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Top 15 Payroll Mistakes to Avoid by Rate, Cost and Time

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    Payroll mistakes can harm businesses and their employees. But organizations that rely on a payroll process that doesn’t guide workers to find and fix mistakes before submission can expect a 20% error rate. Does your payroll technology truly put employees first? Read about 15 of the most common payroll mistakes you can expect if you continually rely on outdated tools.

    Mistakes happen, sure. But should companies expect employees to accept errors with their payroll?

    Not if they want to keep them. Rampant payroll mistakes don’t just drain businesses — they harm employees, too. According to a Morning Consult survey commissioned by Paycom, 86% of Americans would suffer a negative impact from just one missing or delayed check.

    It’s no wonder 91% of HR professionals told OnePoll in a study commissioned by Paycom that payroll mistakes break trust between employees and employers.

    Payroll mistakes drain businesses, too. On average, Ernst & Young (EY) found fixing a single payroll mistake costs a company $291. And that doesn’t cover the risk of fines and penalties from noncompliance. EY researched U.S. businesses with 250 to 10,000 workers and spoke to over 500 individuals who interact with the payroll process.

    If payroll errors are so detrimental, they can’t be that common, right? Wrong. Especially when you consider EY found businesses using a traditional payroll process — one that doesn’t let employees verify their pay’s accuracy before it runs — can expect a 20% error rate.

    So what do payroll mistakes look like, and which ones hit the hardest and most frequently? Luckily, EY collected data on that, too. Let’s take a deeper look.

    How common are payroll mistakes?

    EY found 1 in 5 of the average company’s payrolls over the course of a year contain errors. The sources of errors range from precarious data reentry to widespread oversight, but the outcome remains the same: Payroll mistakes chip away at the bottom line. While the most egregious errors tend to stand out, the seemingly small errors hit ROI and productivity hardest. Because they add up.

    How much money do companies lose to payroll mistakes?

    While the average payroll error costs a business $291, this doesn’t paint the full picture. Each incorrect payroll carries a direct cost to account for:

    • voids
    • wires
    • reversals
    • paper checks
    • and other costly solutions

    But that’s not all. Payroll mistakes also carry their own indirect cost in labor. After all, somebody has to make the corrections.

    One financially egregious mishap, unentered sick time, reaches $705 — more than twice that of the average payroll issue. And if it happens for one employee, it’s not a stretch to assume an issue that severe shows up again in a broken payroll process.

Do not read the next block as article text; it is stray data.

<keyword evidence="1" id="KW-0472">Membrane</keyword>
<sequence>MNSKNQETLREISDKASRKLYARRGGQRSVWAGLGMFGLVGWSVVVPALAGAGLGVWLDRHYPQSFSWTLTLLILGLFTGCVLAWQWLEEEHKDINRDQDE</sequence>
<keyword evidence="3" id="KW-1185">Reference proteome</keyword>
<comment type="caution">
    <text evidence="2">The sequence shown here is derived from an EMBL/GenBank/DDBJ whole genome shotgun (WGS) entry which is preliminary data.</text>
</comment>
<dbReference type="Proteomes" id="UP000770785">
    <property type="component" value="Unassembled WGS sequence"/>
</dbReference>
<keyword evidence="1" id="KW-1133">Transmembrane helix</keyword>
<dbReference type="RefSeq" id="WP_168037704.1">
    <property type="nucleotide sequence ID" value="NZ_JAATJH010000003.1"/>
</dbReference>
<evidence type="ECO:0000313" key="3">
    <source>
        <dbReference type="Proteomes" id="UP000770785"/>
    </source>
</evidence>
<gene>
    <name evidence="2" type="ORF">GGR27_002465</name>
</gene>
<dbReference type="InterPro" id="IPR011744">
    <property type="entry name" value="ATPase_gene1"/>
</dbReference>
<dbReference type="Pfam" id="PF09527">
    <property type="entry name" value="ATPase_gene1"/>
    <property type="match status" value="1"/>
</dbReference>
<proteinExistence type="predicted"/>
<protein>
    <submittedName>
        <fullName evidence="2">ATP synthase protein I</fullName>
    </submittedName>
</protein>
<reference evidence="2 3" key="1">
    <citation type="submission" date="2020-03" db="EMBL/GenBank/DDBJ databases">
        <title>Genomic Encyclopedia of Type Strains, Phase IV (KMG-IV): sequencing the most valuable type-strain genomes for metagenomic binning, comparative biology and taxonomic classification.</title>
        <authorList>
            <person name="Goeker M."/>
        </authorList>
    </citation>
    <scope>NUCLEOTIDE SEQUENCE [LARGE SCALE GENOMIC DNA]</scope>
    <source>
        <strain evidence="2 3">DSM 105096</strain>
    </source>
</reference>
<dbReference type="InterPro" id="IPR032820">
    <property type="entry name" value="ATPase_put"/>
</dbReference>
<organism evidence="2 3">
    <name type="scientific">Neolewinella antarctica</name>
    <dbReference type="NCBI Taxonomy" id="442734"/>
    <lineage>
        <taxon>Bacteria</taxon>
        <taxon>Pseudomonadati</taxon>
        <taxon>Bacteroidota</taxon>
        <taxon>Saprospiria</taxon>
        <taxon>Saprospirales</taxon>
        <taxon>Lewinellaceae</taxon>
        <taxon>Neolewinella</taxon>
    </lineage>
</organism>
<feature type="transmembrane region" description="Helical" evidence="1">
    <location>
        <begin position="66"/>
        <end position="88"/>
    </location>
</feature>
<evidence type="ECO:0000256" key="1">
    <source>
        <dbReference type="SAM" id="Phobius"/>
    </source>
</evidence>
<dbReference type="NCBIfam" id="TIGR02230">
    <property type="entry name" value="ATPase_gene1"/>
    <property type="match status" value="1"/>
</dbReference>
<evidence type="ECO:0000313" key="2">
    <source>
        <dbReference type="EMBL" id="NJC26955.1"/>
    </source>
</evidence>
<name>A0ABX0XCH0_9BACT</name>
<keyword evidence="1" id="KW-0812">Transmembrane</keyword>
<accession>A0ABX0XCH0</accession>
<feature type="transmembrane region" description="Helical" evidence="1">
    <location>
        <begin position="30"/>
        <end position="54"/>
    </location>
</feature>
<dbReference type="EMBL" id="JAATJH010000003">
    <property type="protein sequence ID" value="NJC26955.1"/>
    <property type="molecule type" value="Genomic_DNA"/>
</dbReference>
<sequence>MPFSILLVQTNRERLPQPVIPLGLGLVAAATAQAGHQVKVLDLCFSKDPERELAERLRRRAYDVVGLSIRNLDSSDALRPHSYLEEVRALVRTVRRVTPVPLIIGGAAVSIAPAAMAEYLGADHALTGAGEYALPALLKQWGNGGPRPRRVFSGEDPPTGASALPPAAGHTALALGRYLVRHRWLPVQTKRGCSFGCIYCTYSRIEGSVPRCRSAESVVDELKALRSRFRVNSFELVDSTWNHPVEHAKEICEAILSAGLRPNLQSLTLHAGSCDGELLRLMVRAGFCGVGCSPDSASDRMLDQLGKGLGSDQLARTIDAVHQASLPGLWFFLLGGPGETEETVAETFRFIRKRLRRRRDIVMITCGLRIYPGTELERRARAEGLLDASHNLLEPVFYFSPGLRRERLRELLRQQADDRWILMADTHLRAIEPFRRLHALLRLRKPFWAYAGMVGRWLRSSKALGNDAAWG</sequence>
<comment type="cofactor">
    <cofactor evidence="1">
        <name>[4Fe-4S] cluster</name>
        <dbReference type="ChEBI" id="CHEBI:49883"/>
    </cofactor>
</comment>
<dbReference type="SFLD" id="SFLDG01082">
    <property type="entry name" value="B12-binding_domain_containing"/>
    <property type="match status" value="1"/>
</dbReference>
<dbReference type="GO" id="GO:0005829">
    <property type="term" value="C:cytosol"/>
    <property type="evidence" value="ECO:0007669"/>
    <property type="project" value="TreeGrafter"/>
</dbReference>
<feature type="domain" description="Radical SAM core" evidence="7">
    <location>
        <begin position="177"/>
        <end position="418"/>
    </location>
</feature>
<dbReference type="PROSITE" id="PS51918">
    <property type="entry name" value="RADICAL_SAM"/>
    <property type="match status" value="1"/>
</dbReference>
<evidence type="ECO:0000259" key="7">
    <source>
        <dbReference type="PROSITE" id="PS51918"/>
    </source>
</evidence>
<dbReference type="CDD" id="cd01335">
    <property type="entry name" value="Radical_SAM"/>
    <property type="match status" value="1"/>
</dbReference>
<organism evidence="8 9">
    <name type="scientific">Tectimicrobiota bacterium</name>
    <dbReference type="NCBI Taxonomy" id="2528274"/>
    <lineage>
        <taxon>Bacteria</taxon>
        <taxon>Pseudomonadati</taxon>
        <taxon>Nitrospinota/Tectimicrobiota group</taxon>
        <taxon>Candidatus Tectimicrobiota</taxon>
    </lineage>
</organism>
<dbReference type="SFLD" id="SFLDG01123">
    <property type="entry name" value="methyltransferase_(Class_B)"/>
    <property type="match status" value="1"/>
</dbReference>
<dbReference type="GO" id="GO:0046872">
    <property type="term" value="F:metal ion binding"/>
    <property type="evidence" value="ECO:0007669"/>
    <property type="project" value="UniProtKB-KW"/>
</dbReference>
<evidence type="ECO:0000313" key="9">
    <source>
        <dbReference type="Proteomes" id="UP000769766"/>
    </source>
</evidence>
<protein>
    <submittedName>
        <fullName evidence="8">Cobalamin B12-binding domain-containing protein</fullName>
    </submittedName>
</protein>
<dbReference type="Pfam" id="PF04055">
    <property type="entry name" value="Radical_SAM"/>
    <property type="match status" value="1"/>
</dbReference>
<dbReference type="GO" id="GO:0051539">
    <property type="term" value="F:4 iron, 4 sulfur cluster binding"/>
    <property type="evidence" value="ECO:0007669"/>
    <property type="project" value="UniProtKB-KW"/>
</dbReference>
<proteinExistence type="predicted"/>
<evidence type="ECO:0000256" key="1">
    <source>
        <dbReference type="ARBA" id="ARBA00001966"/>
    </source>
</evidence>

Considering their weighted average, a company with 1,000 employees could lose up to $922,131 due to payroll mistakes. An enterprise with 5,000 workers would waste over $4.5 million a year to lost productivity.

    What are the most frequent payroll mistakes?

    The volume of payroll errors an organization has changes depending on its industry, head count and other variables. For example, a fast-food restaurant supported by hourly, part-time employees won’t necessarily experience the same issues as a law firm filled with salaried attorneys.

    Even so, certain errors hold higher frequency across the board. Consider these five common payroll mistakes EY calculated the average company could face per year for every 1,000 employees:

    1. Missing/incorrect time punches

    If employees are expected to clock in, you can expect a flubbed punch every once in a while. Unfortunately, EY discovered “every once in a while” doesn’t capture the severity of this consistent botch: Businesses could expect 404 time-punch errors — that’s roughly four fixes for every 10 employees.

    2. Missing expenses

    Team outings. Work lunches. Business trips. These are just a few of the scenarios that call for an expense request. Of course, if there’s an opportunity to submit an expense, there’s a chance to leave the reimbursement out of an employee’s check. Especially with an outdated system. EY estimated businesses scramble to find 229 missing expenses, or about three per worker, annually.

    3. Incorrect PTO calculations

    Employees who earn PTO will eventually take it, right? Absolutely, but they might think twice if they can’t trust their company to accurately record it. Employers miscalculate PTO 149 times, according to EY.

    4. Shift availability

    Headaches are inevitable when companies incorrectly schedule employees. But this pain morphs into a migraine for businesses relying on outdated payroll. EY estimated 147 errors involving hours and scheduling.

    5. Faulty PTO accruals

    It’s one thing to have inaccurate PTO. But businesses have an even bigger problem on their hands when it’s not accruing altogether. EY found PTO fails to accumulate an average of 120 times.

    What are the most expensive payroll mistakes?

    Every action HR takes correcting payroll has a price. And according to EY, they add up fast. In fact, the average error costs $291 to fix. A mistake could entail any combination of:

    • voids
    • wire transfers
    • last-minute audits
    • rushed paper checks
    • long conversations with employees

    It doesn’t take long for a swarm of mistakes to eat away at an organization’s revenue. After a one-year study of a 1,000-employee company, EY estimated the annual cost of rectifying the business’s payroll errors was $922,131.

    How did the company rack up such a terrible tab? On average, EY calculated these to be the costliest payroll mistakes:

    1. Unentered sick time

    Employees accumulate sick time for when they need it most. Coincidentally, it’s also the most expensive payroll mistake when it goes missing. EY found addressing unentered sick time costs companies $705 per incident.

    2. Unentered new hires

    Picture this: You just found a fantastic candidate. After a few weeks, you’re confident you made the right call. You’re making your way through the workplace, ready to congratulate their early excellence and … you see them in HR’s office as you pass by. They look panicked, and for good reason. They didn’t get a check on their first payday.